A Perthshire pensioner was forced to climb a telephone pole to fix his internet connection with a hairdryer after his broadband provider failed to attend his home numerous times.
Peter Goodwin, 72, from Alyth, decided to take matters into his owns hands after his phone and internet line went down for the fourth time in four weeks and communications company Talk Talk refused to send their own engineer.
The sprightly pensioner said he was fed up with Talk Talk running remote tests to try to find the problem when he was sure it was caused by moisture getting into the box and would need to be fixed on location.
Mr Goodwin said: “It had already happened two or three times.
“I told them it was rain because it happened every time it got wet so eventually I just went and did it myself.
“I’ve even told them I’ve fixed it but they’re still investigating.”
To solve the problem the self-employed dry stone wall builder ran an extension cable 25 yards from his house, plugged in a hairdryer and scaled a ladder.
He said: “I ran an extension up the pole.
“Underneath there are the holes where the cables go in and out and at this time of year bugs are looking for somewhere to go and if they go in there to die their bodies attract moisture.
“When I blasted the holes all sorts of detritus came out.”
The self-employed Alyth man lives in a remote part of the Perthshire town and relies on his phone and internet connection for work and banking services, as well as contacting emergency services.
Before he fixed the problem, Mr Goodwin had a small scare that he claimed could have turned out a lot worse.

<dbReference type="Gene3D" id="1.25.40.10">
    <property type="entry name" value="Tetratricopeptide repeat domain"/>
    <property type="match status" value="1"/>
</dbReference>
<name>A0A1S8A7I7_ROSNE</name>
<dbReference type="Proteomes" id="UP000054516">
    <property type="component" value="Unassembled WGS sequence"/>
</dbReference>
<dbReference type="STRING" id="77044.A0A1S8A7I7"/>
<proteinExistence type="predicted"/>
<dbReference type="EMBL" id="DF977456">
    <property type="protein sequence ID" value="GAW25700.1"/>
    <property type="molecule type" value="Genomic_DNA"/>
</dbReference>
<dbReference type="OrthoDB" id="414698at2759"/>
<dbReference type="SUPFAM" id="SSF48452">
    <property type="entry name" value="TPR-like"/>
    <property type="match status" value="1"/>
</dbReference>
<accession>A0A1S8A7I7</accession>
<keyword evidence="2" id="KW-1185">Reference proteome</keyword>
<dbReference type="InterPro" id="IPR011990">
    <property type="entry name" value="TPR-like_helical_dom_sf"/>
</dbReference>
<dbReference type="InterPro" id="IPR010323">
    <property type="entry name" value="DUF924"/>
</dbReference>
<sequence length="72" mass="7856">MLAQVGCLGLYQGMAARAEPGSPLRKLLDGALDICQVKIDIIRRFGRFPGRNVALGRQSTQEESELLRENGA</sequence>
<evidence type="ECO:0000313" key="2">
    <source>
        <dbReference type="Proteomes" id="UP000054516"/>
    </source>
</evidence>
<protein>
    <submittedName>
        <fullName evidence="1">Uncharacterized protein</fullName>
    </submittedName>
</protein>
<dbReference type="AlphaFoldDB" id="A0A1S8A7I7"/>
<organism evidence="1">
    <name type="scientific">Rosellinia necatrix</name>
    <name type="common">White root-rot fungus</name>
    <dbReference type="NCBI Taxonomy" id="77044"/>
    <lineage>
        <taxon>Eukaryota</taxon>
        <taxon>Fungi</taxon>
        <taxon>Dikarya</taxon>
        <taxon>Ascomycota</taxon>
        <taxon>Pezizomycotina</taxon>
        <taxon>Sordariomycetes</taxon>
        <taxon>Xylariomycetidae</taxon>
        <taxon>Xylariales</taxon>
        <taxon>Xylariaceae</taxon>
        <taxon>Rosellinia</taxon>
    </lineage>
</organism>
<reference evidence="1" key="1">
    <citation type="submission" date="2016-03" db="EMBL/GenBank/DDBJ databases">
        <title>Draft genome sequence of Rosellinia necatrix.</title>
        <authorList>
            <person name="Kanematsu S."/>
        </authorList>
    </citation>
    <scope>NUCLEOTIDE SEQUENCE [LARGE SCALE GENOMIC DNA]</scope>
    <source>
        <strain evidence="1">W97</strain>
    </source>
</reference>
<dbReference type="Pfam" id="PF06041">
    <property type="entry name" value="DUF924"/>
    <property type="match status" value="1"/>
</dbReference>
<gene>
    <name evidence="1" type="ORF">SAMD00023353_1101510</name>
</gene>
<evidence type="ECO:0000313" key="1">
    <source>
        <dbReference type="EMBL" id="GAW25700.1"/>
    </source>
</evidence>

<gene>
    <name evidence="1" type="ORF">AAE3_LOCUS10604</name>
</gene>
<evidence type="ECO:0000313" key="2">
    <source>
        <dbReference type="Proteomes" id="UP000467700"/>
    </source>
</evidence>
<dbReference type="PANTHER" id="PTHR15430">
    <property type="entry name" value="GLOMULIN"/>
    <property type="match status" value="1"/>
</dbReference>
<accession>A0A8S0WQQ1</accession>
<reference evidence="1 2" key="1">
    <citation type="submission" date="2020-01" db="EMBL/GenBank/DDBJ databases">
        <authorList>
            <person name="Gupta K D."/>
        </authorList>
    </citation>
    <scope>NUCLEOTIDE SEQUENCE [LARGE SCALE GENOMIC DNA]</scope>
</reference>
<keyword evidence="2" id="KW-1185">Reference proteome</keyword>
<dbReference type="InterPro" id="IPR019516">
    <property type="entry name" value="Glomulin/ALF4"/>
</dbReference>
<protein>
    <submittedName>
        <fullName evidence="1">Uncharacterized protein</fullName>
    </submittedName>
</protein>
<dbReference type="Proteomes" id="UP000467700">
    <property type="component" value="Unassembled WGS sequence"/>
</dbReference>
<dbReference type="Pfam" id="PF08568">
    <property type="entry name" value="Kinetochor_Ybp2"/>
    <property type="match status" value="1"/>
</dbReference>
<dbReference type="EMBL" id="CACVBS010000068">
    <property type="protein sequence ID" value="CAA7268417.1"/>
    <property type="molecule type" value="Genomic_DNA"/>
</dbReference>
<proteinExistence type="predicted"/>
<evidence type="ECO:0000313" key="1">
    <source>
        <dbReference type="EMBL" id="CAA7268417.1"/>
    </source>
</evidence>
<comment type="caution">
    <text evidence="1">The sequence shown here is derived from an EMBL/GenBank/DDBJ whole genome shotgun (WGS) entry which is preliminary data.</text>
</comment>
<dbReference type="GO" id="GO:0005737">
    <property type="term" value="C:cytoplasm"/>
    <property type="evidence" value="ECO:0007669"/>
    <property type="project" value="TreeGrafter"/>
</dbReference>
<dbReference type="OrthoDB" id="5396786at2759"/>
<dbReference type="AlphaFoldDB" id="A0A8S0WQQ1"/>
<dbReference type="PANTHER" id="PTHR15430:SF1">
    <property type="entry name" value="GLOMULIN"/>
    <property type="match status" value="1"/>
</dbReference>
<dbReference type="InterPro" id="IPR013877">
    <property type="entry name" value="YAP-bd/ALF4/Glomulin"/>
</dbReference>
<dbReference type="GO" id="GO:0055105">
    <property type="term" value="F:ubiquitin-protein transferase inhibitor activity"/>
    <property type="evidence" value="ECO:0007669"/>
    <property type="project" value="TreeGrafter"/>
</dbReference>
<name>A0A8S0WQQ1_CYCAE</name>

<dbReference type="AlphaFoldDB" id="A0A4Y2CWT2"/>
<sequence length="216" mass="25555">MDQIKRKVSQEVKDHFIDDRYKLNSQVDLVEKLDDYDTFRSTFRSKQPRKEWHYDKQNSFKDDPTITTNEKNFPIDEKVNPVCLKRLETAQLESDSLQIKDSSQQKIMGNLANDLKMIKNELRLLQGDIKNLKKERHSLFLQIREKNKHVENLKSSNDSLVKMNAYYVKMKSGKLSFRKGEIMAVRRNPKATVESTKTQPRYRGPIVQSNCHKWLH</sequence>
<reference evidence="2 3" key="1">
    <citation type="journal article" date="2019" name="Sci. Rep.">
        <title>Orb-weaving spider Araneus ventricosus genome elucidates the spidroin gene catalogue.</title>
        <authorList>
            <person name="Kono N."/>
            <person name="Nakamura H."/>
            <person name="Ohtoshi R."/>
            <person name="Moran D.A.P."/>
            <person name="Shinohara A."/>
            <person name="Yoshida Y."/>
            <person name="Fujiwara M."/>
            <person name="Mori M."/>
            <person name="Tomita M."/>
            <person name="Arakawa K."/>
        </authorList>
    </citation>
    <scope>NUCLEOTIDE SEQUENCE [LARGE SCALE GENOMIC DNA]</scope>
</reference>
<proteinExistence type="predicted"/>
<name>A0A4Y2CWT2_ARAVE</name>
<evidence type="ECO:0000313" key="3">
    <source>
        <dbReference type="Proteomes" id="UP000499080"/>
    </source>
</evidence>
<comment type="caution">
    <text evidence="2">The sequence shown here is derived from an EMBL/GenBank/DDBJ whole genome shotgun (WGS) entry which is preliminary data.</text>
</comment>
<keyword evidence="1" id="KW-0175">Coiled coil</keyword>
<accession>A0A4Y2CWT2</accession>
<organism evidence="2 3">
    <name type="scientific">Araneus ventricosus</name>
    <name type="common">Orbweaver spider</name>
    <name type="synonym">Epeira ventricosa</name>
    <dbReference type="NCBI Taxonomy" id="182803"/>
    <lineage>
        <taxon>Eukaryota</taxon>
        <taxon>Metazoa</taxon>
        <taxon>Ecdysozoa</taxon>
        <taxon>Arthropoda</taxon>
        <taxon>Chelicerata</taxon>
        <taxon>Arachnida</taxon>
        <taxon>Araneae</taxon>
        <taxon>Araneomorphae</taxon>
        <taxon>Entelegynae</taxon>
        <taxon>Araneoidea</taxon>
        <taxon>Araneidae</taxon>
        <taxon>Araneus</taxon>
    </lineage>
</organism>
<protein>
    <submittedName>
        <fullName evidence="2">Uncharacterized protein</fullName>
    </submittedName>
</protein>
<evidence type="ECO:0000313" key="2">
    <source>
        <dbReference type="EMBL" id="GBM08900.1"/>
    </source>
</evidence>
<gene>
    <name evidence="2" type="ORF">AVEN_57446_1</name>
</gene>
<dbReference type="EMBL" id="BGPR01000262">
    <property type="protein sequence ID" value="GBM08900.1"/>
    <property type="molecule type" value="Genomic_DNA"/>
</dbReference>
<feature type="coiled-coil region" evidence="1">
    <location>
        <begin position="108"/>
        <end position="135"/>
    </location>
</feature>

Due to he and his wife’s location they also find it extremely hard to get mobile phone signal.
He said: “I had a medical emergency while it was all going on.
“We know now that it turned out to be a false alarm but it was very scary for a day or two.”
Having found a short-term fix for the ongoing issue the 72-year-old still wants Talk Talk to find a more permanent solution.
He also joked that the communications company should be compensating him for his time spent working on their issue.
Mr Goodwin said: “It’s not my job. I’m paying for people to look after this.
“If I had not been able to do this I could have been in serious trouble.
“No-one listens to what you’re saying (at Talk Talk). You tell them you don’t get mobile signal so they say they’ll send you a text message.”
A spokesperson for Openreach said: “This is very dangerous. Our engineers are highly trained and we would urge the public not to climb our telegraph poles under any circumstances.”
“We would like to remind people that any issues relating to either telephone or broadband services need to be raised with their provider so that we can investigate safely.”
A spokesperson for Talk Talk said: “I can confirm that we are currently looking into this as a priority and a member of our customer services team will be in touch with the customer to resolve any issues experienced.”